Friday, September 9, 2016

Banes and Boons

For the most part, the furred residents of the LLF are a sweet and happy bunch.  I dearly love my Icelandics, Juno and Linden.  They are dear sheepies.  Then, there is Norman.

Don't let the bland expression
fool you...
He is the bane of my existence.  This has been a bad year for parasites - it's been terribly dry, so my already-limited 'pasture' has not been regenerating quickly.  This means my rotation is slowed down.  This means they are spending more time in one place.  Juno is the matriarch - she is Linden's Auntie and the first lamb born on the homestead.  She has a special place in my heart.  Linden is just sweet.  And has bad feet.  I have been pretty diligent with applying the wormer and it's not a big deal.  Drenching a sheep or two takes, what - less than a minute?  Except when Norman is part of the mix.  There is a whole lotta bad language involved when anything has to be done that includes Norman.  It took me 2 seconds to drench Juno.  It took me a minute to drench Linden.  It took me four days to drench The Pain.  It included restructuring part of the paddock, putting hooks and eyes on a door, rigging up a gate, and - finally - begging my neighbor to help.  He thinks Norman is the bees' knees.  But he's smart enough not to take me up on my offer to take him home.  The only thing between Norman and the highway is his lovely fleece.  (Just to accentuate his pain-in-the-ass-ness, he refused to stand still for a photograph.  This is an old pic.  He is a trial.)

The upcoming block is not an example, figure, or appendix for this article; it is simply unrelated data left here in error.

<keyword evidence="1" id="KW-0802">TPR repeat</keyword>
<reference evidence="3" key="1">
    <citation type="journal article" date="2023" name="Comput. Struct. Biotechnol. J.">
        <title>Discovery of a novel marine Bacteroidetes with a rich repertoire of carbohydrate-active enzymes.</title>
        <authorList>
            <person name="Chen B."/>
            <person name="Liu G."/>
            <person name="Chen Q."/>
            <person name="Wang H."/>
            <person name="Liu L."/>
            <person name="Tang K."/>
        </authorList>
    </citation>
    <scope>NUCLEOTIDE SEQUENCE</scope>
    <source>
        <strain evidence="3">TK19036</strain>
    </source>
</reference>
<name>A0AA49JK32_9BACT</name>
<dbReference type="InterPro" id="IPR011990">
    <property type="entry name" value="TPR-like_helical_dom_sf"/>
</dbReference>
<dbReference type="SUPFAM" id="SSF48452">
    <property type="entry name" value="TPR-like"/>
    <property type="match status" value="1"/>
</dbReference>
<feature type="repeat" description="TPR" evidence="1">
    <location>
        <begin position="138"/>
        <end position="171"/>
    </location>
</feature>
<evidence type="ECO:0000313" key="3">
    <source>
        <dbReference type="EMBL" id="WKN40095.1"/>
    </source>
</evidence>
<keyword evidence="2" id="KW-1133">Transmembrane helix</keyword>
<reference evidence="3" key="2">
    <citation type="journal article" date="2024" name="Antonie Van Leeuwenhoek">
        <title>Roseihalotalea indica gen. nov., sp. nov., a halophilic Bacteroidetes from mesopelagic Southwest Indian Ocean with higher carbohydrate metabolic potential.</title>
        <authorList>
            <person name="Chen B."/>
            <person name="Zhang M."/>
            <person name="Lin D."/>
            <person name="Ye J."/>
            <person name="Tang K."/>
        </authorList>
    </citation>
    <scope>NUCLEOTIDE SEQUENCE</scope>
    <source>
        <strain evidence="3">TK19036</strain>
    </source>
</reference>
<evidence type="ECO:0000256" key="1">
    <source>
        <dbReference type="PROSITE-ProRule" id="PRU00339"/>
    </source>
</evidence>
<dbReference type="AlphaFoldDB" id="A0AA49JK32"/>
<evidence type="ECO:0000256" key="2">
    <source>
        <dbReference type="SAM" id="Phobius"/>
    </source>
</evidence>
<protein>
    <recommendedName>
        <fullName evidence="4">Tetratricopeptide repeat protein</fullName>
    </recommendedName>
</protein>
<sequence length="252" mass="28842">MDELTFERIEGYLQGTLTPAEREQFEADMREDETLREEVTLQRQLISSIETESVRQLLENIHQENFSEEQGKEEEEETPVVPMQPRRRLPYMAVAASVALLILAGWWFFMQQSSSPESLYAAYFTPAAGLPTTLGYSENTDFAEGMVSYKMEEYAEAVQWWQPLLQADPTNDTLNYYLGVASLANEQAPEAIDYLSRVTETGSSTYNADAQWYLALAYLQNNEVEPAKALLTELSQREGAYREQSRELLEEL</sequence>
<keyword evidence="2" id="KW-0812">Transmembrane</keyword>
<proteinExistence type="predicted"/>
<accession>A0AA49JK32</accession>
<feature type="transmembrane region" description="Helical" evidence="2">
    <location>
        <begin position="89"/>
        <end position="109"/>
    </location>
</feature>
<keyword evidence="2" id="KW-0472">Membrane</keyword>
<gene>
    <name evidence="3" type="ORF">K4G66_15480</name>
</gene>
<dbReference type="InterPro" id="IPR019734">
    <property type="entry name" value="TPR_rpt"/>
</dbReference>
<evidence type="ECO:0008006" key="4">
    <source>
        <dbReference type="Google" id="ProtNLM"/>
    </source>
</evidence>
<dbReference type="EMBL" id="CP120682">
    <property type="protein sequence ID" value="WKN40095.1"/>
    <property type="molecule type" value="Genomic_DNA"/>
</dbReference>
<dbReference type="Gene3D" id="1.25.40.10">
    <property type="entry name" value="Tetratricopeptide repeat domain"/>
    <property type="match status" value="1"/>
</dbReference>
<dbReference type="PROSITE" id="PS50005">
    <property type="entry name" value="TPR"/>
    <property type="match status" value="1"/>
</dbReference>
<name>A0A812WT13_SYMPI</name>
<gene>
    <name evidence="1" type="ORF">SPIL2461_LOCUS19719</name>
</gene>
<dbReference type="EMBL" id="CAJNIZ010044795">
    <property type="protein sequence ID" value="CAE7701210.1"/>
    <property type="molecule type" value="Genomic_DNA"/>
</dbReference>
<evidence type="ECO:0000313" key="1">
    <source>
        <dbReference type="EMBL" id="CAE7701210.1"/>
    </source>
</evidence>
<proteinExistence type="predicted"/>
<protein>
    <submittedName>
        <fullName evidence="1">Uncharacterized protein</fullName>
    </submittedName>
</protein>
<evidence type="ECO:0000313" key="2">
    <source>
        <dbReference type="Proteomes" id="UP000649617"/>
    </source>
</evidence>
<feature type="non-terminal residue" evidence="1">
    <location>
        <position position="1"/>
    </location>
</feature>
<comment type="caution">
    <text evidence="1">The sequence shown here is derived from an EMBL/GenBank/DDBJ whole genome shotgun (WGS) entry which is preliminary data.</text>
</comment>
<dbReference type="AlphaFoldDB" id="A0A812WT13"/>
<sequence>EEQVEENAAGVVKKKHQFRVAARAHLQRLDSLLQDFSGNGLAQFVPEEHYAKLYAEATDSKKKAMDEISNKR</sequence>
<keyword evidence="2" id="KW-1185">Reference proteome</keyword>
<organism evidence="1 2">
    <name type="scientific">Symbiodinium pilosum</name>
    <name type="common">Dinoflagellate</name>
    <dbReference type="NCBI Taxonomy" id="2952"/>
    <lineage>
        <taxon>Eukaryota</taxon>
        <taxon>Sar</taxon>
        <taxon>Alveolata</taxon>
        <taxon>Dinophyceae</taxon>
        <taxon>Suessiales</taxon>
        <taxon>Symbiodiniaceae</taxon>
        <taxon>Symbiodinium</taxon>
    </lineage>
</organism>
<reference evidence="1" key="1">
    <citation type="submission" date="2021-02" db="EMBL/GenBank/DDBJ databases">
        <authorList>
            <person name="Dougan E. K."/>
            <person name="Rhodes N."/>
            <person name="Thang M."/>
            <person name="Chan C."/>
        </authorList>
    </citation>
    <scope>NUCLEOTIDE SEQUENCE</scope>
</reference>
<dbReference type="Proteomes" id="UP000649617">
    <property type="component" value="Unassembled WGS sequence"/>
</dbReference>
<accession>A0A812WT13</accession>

Other chores ticked off the list were:  move sheep feeder and reinforce it again (it's been on its last legs for 8 years, since I dragged it out of the burn pile at Marianne's), raking sheep paddocks and toting manure, cleaning off the deck, final prep of the garlic and putting it in storage, cleaning the inside of my car windshield (usually put off until I cannot see at night), making various appointments for furnace check-up, hay pick-up (still waiting on my farmer....), oil change and tire rotation, start-up on cleaning out the garden beds, and the never-ending weeding.